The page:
Designing cakes to rebuild life

Diabetes wrecked the health and finances of Dr K S Sunoj, forcing his wife Anjana to turn entrepreneur.

A year ago, life was full of hope and happiness for the family — Dr. K.S. Sunoj, a thriving plastic surgeon, his wife V. Anjana who was preparing her PhD thesis in botany and their three school-going children. Most unexpectedly, tragedy struck in the form of diabetes to which Sunoj’s heart and kidneys gave way. Now, undergoing tri-weekly dialysis and awaiting kidney transplantation, Dr Sunoj has become one among those hapless patients waiting for benevolent donors. Treatment has been a drain not just emotionally but financially too, forcing Anjana to turn entrepreneur not just out of any passion but for mere survival.

She now bakes cakes, after a crash course in baking. Determination was always there in her blood. Daughter of IPS official late G. Krishnamoorthy and late Dr. B. Vijayavally, Dean, Kerala University Faculty of Science, Anjana was keen to follow in her mother’s footsteps. Active in student politics, she was her college union chairperson and after completing MSc, she enrolled for PhD in University of Kerala. After her marriage to Dr Sunoj in 1999, their life became busy with his medical stint in Nepal, Sharjah, Saudi Arabia and the Maldives and along came the children — Gokul, a ninth grader in Loyola School, and twins Gautham and Gauri who are in fifth grade at St Thomas Residential School. With the children growing up, Anjana was keen to complete her thesis when their life turned upside down.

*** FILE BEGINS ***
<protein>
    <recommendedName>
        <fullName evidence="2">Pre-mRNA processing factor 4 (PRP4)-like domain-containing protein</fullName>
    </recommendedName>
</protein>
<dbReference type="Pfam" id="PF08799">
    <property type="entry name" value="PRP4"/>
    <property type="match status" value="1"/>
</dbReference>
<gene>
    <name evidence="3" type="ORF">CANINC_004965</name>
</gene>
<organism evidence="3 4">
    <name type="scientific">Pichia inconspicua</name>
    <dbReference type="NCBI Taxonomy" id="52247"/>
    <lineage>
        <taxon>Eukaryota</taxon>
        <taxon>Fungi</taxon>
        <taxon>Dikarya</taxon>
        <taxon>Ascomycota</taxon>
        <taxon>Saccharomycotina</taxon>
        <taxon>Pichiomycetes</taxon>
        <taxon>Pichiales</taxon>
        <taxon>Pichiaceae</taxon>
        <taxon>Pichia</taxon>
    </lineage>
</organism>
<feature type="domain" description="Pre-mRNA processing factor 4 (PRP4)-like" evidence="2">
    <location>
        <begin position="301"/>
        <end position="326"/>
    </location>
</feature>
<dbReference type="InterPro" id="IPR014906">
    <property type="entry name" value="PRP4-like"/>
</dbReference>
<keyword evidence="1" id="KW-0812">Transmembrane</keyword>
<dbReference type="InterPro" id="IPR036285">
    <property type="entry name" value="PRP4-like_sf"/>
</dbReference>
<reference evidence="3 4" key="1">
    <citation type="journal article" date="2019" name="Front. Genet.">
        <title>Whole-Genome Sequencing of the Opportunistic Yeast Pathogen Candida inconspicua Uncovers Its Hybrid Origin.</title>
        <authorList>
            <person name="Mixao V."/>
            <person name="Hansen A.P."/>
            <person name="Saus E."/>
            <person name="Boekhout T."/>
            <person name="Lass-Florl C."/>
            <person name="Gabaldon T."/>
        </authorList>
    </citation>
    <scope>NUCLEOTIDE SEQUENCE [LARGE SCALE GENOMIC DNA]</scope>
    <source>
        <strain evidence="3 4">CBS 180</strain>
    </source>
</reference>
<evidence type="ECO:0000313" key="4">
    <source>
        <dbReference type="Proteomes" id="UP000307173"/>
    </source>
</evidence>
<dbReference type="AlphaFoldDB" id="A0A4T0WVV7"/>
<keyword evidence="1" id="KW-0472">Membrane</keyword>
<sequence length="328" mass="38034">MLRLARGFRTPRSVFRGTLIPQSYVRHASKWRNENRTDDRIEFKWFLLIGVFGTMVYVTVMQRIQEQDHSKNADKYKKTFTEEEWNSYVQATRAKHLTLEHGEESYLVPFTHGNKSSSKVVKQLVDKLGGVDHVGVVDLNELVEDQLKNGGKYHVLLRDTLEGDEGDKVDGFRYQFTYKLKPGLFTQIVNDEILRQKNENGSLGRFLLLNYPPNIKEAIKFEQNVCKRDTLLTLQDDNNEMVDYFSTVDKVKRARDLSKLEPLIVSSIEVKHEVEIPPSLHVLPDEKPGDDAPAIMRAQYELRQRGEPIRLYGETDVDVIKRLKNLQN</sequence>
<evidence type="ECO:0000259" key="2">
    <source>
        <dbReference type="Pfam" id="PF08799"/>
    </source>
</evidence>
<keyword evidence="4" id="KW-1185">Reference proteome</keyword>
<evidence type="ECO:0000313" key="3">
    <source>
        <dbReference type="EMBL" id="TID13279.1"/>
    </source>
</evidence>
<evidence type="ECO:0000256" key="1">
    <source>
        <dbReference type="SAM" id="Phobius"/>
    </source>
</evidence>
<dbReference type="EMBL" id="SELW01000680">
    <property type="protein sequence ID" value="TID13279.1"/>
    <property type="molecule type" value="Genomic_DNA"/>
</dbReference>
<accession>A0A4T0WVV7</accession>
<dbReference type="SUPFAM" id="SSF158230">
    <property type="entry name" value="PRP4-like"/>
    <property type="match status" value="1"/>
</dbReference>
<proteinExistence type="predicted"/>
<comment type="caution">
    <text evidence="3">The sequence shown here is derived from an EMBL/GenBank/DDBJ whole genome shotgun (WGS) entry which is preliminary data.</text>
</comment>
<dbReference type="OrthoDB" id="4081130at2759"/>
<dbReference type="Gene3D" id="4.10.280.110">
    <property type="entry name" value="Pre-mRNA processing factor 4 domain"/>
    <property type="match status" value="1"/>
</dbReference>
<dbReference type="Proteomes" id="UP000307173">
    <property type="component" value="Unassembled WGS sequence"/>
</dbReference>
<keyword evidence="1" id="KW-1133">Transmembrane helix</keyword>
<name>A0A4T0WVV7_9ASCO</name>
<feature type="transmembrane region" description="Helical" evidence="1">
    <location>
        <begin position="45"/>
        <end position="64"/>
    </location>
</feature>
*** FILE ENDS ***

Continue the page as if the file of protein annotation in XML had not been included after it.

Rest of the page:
Anjana recalls her hubby’s hectic days as a plastic surgeon who was on a mad rush to make their life happy and comfortable. Dr Sunoj adds, “When diabetes was detected, I was in denial. I felt that I was the last person to be diabetic.” Whenever he was offered sweet tea by friends and family members, he would quip, “Hey, no! I don’t have diabetes”. He had no idea what was lurking behind. A tad disappointed, Sunoj says that he now has got used to injecting insulin in front of people. Speaking from his experience, Dr. Sunoj says, “Getting proper treatment for diabetes during the first five years is very important. Or else, the game is lost.”

An alumnus of Thiruvananthapuram Medical College, Dr Sunoj vouches that if treatment is taken at the beginning stage, complications will develop only after 20-25 years. An advice that he himself did not follow to the T. But early last year, when one of his colleagues, a 27-year-old doctor, developed a stroke, panic struck him. The very next day, the couple visited a premier hospital in Kochi and started treatment. But last February, he collapsed at home on Valentine’s Day and was rushed to a hospital in Thiruvananthapuram where he was saved at the nick of time from brain death. Later, angioplasty was done and a stent had to be placed.

With mounting medical bills and no income, Sunoj became a pauper. The couple spent most of their time in hospitals. Dr Sunoj’s mother, 65-year-old P. V. Laila, remembers, “I used to be proud that Sunoj never had fever or other illnesses as a child, but now he is undergoing dialysis every alternate day.” It was Dr Sunoj himself who coaxed his wife to start a baking business on the lines of her best friend Divya Sreeji, who had a flourishing designer cake business in Noida. She underwent two weeks training there and started baking at their home at Sasthamangalam. Soon, they went into business with the cake shop Cake Bliss.

The academic had become entrepreneur! Giving it her all, she now churns out designer cakes. “I am hugely indebted to Divya who taught me from scratch. If not for her, I do not know what we would have done for a living,” Anjana recalls. She juggles between her business and hospital and having completed all the paper work for transplantation, the couple is awaiting a donor so that they can go for the transplant at a private hospital in Kochi.

( Source : Deccan Chronicle. )
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